Organic Charge Transfer Salts

By suitably combining two or more organic molecules, specific crystal structures can be formed which lead to the formation of conjugated charge systems. As a result, an electrical conductivity comparable with metals can be achieved. By selectively varying the chemical substituents, there are many possibilities to modify the electronic properties and to synthesize new compounds. Even slight changes can have a very great influence on the physical behavior of organic molecules.

An example of such a molecular system are charge transfer salts. These are composed of two different molecules, between which a charge exchange takes place. Precondition for the formation of such a complex is a low ionization energy of the one molecule (donor), as well as a high electron affinity of the other molecule (acceptor), so that an electron transfer between the molecules can take place.

The combination of donor and acceptor results in the partial depopulation of fully occupied electron states, which can lead to electronic conductivity.

In this project, the charge transfer salt TMP-TCNQ consisting of tetramethoxypyrene (TMP) and 7,7,8,8-tetracyanoquinodimethane (TCNQ) is examined by means of scanning tunneling microscopy and spectroscopy. By measuring differential tunneling spectra, the relative positions of the HOMO and LUMO states are measured relative to the Fermi energy of the metal substrate, which are critical for electron transport through the metal-organic interface. Figure 1 shows an STM image of a monolayer TCNQ on the Au (111) surface.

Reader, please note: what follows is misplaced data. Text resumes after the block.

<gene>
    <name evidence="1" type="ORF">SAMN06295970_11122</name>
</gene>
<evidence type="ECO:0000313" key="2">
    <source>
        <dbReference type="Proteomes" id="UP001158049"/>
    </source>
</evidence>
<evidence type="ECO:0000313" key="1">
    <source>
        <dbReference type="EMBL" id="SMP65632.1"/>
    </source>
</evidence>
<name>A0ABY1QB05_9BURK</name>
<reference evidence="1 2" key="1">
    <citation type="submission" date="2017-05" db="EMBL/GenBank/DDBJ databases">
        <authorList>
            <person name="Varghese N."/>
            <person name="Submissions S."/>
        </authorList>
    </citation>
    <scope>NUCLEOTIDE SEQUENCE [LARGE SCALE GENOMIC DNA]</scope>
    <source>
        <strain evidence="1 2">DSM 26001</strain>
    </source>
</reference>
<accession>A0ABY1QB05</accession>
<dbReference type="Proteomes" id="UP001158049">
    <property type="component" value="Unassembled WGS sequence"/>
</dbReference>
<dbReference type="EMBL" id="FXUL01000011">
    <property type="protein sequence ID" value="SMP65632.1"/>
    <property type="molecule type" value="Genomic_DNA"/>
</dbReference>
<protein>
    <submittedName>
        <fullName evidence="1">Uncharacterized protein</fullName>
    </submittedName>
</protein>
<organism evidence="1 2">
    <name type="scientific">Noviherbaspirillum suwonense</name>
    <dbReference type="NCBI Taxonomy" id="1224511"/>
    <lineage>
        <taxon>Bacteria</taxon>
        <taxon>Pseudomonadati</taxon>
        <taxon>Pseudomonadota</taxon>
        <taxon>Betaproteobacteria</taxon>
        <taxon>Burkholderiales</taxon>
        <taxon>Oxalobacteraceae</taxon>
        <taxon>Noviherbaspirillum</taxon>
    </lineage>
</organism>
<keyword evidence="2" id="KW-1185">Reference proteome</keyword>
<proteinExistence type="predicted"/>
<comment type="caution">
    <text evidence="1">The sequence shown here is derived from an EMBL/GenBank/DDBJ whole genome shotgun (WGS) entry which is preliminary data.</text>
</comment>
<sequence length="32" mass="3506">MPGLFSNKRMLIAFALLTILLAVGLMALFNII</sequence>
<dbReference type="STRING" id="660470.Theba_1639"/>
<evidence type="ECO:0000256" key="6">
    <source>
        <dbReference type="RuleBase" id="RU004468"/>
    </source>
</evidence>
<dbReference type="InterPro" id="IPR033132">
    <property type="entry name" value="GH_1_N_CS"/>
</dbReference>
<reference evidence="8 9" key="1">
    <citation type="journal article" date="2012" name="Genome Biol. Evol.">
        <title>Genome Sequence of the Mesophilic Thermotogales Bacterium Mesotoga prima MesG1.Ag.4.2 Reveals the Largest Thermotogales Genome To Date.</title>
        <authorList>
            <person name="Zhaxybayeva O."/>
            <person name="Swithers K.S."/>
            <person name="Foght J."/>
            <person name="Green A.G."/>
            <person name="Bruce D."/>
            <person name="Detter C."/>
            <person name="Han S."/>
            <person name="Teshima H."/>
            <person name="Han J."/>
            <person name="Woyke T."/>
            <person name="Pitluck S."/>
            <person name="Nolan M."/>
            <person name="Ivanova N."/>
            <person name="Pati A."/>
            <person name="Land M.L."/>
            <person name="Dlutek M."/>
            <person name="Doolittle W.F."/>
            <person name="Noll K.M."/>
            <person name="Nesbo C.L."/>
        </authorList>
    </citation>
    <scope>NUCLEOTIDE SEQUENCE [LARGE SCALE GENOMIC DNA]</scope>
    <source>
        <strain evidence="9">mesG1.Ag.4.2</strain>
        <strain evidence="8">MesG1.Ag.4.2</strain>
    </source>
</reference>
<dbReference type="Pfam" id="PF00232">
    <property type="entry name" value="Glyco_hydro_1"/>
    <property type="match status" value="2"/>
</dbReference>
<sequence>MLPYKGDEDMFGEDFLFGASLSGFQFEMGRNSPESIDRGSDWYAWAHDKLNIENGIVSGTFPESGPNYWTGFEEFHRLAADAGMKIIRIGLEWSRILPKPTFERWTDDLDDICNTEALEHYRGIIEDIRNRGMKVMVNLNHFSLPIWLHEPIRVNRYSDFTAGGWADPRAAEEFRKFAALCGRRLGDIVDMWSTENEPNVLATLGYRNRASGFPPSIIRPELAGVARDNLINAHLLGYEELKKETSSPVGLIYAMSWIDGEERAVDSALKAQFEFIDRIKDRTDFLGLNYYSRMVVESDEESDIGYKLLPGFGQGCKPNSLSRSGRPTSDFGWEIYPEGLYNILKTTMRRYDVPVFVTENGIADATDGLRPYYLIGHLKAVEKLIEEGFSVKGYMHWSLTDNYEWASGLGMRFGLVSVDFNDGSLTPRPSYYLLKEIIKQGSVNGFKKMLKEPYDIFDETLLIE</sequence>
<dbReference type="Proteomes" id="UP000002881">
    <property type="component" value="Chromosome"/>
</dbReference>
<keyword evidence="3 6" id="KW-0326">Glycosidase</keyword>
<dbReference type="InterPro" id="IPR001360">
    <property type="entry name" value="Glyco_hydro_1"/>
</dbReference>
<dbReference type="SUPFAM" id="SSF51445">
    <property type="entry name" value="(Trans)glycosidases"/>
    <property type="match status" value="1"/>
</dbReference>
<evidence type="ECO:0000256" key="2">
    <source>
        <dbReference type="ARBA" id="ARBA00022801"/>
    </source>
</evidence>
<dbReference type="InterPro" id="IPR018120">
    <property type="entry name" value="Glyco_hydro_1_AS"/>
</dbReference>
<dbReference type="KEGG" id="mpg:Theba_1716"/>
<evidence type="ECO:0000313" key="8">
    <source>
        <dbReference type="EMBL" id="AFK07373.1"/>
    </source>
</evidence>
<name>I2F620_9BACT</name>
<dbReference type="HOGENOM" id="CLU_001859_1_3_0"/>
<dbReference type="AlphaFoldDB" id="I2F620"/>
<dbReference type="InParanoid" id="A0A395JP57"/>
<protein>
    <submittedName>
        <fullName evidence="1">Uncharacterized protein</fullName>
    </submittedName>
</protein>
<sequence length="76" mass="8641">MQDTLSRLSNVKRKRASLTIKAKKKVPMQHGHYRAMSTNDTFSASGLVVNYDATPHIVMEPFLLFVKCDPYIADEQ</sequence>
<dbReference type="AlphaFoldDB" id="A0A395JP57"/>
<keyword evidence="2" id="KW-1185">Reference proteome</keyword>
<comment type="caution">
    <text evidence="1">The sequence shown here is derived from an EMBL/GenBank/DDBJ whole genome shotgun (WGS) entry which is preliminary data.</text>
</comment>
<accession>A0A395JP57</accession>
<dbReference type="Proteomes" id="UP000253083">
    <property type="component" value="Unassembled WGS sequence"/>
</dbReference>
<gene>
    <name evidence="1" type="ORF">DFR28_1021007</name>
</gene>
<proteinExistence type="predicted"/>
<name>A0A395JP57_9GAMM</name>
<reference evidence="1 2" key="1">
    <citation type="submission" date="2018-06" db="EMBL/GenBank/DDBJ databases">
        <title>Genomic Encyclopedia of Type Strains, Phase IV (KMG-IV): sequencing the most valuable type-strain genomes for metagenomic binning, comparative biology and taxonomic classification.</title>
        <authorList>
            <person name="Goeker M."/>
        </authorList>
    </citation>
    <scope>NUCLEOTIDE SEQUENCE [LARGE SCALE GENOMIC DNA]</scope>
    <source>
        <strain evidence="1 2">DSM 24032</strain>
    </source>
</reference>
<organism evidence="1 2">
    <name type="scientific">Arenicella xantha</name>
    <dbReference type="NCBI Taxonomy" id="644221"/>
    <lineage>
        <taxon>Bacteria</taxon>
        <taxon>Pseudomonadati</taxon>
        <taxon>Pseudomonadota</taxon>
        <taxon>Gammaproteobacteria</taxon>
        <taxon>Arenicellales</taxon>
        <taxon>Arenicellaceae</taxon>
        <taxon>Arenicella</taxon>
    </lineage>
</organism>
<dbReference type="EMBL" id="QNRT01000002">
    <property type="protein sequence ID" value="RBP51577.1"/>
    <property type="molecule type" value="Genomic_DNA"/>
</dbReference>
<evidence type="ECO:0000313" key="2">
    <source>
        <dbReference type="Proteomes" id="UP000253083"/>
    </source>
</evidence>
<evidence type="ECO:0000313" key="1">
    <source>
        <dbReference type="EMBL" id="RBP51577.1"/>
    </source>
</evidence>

Figure 1:
a) STM image of TCNQ on Au (110).
b) Model of the adsorption sites of the TCNQ molecules on the Au (111) surface.
c) Differential tunneling spectrum from TCNQ to W (110).

A further interesting example of organic charge transfer salts is k-(BEDT-TTF)2Cu[N(CN)2]Br. This complex shows superconductivity below a critical temperature. By means of tunneling spectroscopy, an energy gap at the Fermi energy can be observed on a k-(BEDT-TTF)2Cu[N(CN)2]Br crystal at temperatures up to 13.32 K (see Fig. 2).

Figure 2: Differential cell conductivity of k- (BEDT-TTF) 2Cu [N (CN) 2] Br measured at different temperatures.

In this research, electronic correlation effects in organic charge transfer salts are investigated using scanning tunneling microscopy and scanning tunneling spectroscopy. The temperature dependence of the single-particle state density near the superconducting phase transition for k- (BEDT-TTF) 2Cu [N (CN) 2] Br and its deuterated variant is measured in a constant magnetic field.